WOMEN RIGHTS ARE HUMAN RIGHTS (3): SOCIAL NORMS AND PRACTICES

The third area women are globally discriminated against is through social norms and practices. Through them women rights in Nigeria are denied because social norms determine gender expectations and shape people’s behaviours in the community. Noteworthy also is to state that cultural practices are determined by social norms. These norms are both “injunctive” and “descriptive” (Overseas Development Institute, 2015).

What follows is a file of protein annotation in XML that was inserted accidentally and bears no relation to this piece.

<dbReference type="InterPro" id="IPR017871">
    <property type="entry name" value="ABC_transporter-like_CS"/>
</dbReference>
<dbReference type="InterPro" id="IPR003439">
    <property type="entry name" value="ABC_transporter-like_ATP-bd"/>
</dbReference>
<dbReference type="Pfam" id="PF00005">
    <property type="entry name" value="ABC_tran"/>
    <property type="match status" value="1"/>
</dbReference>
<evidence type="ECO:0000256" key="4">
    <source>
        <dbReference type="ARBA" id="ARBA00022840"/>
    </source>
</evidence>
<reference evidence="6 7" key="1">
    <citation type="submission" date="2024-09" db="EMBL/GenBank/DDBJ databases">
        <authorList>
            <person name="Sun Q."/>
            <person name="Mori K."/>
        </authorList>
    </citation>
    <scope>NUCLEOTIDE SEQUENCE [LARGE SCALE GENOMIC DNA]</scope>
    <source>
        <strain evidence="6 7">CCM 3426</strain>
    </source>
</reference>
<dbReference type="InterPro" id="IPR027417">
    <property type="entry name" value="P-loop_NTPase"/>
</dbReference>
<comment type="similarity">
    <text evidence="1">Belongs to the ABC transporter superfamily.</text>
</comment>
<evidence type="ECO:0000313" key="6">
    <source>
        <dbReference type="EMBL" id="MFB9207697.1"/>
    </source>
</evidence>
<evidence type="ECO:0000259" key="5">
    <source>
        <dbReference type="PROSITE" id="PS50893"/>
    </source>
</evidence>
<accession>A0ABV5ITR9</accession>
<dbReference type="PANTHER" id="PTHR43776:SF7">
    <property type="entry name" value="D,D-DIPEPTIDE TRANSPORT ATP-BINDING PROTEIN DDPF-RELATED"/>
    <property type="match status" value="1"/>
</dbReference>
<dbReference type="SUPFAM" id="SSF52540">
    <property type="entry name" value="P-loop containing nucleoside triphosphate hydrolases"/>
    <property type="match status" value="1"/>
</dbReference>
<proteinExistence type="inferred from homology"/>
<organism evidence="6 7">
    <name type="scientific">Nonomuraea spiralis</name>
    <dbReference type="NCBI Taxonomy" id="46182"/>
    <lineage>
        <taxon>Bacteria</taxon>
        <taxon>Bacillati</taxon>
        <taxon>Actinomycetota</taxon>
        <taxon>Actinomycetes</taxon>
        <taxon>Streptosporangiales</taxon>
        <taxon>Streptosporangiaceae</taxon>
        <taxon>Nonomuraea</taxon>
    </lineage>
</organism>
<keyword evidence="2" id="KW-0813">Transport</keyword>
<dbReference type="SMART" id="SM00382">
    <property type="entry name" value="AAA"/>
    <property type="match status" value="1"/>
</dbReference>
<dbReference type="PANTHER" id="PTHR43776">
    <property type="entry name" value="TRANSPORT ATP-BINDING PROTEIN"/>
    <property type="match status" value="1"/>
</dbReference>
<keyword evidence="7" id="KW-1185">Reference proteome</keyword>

Injunctive norms are what people believe they and others are supposed to do while descriptive norms are what people actually do. In most societies in Nigeria, women are believed to be subservient to man. Married women, for instance, are supposed to obey their husbands without complaining. Even though most communities in the country believe that women should be dignified, social practices against women indicate that reverse is the case.In most communities in the country, female genital mutilation (FGM), early and/or forced marriage, widowhood rituals, dowry-related violence/practices, among others are some of the social practices that demonstrate that women are considered second-class citizens. FGM, for instance, is considered as a way of preventing promiscuous behaviours among women. This is why one in four women aged 15-49 has undergone FGM, and 48 percent of women aged 20-49 were married before the age of 18 (Veen, Verkade, Ukwuagu and Muriithi, 2018) in Nigeria.Most girls, especially in the Northern part of the country, are married off early against their wish. Education of these girls are perceived as a waste of resources since they will end up in the kitchen. This is why, according to a study, Kebbi, Sokoto, Bauchi, Jigawa, Yobe, Zamfara, Katsina, and Gombe states have Nigeria’s worst girl child education, highest female illiteracy, highest adolescent girl marriage, highest under 15 child bearing, and highest risk of maternal death and injury (cited in Premium Times, 13th October, 2013). Even though girl-child education is better in the southern Nigeria, it is not taken as serious as that of a male-child. Read more

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